Jacob Billikopf

Born: 1882 in Vilna, Lithuania, Russia

Died: 1950

Married: (1920) Ruth Marshall of Knollwood Club, Saranac Lake (d. 1936); Second marriage (1942) Esther Freeman

Children: Mrs. Florence Schweitzer, David Marshall Billikopf

Jacob Billikopf was born in Vilna, Lithuania, the son of Louis Layzer Bielikov and Glicke Katzenellenbogen and emigrated from Russia in 1895 with his sister, Miriam Billikopf, and lived with his older sister Rebecca Billikopf Tatarsky, in Richmond, Virginia.

Speaking no English on his arrival, he began his schooling in first grade at age 13 but by the end of the year had completed the eighth grade. He attended Richmond College and the University of Chicago where he earned a Bachelor of Philanthropy degree in 1903. He began a career in charitable work in Ohio and Wisconsin; he was head of the United Jewish Charities, from 1905 to 1907. He then served in Kansas City as vice-president of the Kansas City Board of Pardons and Paroles, a member of the Kansas City Board of Public Welfare, and Superintendent of the United Jewish Charities, in 1907. He was president of the Missouri State Conference of Charities, in 1911-1912.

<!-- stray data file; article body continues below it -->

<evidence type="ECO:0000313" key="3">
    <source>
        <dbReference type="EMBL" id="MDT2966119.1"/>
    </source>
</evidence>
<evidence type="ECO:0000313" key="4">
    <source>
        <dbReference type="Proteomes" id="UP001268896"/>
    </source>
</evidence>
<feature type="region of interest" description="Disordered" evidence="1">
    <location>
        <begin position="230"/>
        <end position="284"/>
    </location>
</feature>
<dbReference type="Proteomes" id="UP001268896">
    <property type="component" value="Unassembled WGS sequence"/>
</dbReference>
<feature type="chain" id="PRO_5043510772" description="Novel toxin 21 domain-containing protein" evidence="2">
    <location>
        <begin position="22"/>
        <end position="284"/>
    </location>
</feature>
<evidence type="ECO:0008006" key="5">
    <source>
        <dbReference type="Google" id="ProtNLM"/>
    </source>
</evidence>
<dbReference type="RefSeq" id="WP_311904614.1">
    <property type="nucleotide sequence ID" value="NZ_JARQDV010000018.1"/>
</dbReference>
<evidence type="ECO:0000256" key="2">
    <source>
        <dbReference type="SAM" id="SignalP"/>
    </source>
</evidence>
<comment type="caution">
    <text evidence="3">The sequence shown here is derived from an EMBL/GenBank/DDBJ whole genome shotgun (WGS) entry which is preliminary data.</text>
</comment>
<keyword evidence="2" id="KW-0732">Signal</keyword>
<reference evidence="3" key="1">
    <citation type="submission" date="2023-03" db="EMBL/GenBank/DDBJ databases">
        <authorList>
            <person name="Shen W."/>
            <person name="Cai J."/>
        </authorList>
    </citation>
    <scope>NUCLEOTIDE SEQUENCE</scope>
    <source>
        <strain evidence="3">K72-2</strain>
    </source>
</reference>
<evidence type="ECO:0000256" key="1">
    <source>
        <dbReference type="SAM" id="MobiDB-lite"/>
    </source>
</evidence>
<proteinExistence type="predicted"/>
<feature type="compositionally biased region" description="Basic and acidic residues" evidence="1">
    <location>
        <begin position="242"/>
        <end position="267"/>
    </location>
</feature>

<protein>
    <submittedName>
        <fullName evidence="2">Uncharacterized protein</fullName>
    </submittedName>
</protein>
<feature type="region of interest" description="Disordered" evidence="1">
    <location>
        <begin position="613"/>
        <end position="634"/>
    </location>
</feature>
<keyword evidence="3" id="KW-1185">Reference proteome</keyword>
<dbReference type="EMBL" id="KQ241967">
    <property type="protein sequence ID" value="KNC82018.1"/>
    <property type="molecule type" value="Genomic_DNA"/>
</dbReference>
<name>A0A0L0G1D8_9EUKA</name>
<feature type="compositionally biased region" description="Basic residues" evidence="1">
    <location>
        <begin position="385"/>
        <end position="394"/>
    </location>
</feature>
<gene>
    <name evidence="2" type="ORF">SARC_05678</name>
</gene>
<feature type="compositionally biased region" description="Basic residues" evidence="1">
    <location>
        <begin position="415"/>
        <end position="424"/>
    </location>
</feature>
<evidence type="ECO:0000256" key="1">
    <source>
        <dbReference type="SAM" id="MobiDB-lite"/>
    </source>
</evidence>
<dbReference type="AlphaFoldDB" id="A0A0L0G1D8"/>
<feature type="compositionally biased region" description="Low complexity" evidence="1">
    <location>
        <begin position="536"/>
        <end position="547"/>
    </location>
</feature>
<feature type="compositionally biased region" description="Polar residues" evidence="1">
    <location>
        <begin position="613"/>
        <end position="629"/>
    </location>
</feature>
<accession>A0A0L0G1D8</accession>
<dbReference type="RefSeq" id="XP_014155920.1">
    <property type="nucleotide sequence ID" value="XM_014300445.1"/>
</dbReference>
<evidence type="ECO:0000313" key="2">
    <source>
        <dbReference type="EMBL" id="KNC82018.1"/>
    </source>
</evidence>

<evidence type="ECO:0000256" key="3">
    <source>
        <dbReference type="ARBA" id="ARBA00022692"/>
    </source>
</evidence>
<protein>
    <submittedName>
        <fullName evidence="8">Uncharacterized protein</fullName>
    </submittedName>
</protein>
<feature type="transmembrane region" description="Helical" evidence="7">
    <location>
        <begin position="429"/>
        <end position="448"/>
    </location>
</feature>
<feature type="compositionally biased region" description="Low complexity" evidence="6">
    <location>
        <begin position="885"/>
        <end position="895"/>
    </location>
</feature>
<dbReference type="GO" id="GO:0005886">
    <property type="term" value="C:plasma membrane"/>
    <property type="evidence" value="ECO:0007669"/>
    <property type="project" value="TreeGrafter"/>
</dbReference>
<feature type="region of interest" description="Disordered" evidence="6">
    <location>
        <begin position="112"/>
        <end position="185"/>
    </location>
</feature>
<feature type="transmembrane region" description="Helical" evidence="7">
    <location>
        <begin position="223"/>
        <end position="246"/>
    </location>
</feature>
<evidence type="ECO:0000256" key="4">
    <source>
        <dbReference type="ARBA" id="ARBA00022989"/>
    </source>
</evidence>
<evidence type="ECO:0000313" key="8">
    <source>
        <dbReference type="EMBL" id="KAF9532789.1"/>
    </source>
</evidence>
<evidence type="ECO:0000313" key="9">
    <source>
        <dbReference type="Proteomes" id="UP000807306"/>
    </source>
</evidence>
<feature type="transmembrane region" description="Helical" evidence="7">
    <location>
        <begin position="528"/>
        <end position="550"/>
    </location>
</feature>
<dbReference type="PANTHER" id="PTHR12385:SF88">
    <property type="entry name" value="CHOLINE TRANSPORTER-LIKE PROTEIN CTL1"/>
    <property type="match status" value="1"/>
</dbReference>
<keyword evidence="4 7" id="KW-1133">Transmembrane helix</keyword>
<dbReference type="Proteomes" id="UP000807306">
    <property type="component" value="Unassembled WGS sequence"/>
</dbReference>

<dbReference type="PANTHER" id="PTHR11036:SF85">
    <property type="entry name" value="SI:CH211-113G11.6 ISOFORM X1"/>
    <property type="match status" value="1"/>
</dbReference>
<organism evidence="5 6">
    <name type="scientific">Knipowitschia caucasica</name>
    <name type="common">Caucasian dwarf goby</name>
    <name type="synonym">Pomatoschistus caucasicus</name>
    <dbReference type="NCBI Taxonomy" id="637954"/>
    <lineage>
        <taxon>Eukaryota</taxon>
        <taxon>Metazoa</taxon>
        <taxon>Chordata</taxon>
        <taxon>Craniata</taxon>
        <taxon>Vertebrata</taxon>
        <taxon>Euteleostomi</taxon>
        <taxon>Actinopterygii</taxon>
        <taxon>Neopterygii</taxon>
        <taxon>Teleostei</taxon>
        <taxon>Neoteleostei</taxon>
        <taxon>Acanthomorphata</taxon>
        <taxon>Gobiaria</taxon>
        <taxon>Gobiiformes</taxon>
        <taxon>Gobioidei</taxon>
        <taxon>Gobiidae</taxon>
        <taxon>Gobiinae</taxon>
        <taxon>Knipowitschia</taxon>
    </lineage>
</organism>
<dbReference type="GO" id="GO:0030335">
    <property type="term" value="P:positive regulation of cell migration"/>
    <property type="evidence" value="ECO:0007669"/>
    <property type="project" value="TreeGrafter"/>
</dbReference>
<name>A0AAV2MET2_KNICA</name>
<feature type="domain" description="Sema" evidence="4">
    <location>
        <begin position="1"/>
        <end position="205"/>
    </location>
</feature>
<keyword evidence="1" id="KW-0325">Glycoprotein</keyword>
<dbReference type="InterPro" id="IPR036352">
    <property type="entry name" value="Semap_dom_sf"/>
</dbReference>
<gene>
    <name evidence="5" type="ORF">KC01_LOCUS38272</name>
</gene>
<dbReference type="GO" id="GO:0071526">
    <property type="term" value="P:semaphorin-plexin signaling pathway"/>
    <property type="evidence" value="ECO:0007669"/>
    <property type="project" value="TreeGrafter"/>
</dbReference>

He served as president of the National Conference of Jewish Social Workers and of the National Conference of Jewish Social Service, and as director of the campaign to raise $25,000,000 for Jewish war sufferers during World War I. After the War, he became the executive director of the Federation of Jewish Charities of Philadelphia. He also participated in the investigations of conditions in Russia and Eastern Europe for the United Jewish Campaign. Between 1936 and 1938 he directed the National Coordinating Committee for Aid to Refugees and Emigrants.

He also became involved in labor relations, serving as impartial chairman of an arbitration board in the men's clothing industry in New York City and of the ladies garment industry in Philadelphia. In 1933, he was appointed impartial chairman of the Federal Philadelphia Regional Labor Board.

He served on the advisory committee of the New School of Social Research, as chairman of the Committee of One Hundred for Unemployment Relief, treasurer and Chairman of the Executive Board of Howard University, and as vice-president of the American Association for Old Age Security. After World War II, Billikopf chaired one of the War Department's special clemency boards, reviewing 35,000 sentences meted out by the Army in general court-martial cases.

Jacob Billikopf was a contributor to The Nation and The Survey.

The University of Richmond conferred upon him an honorary LL.D in 1928.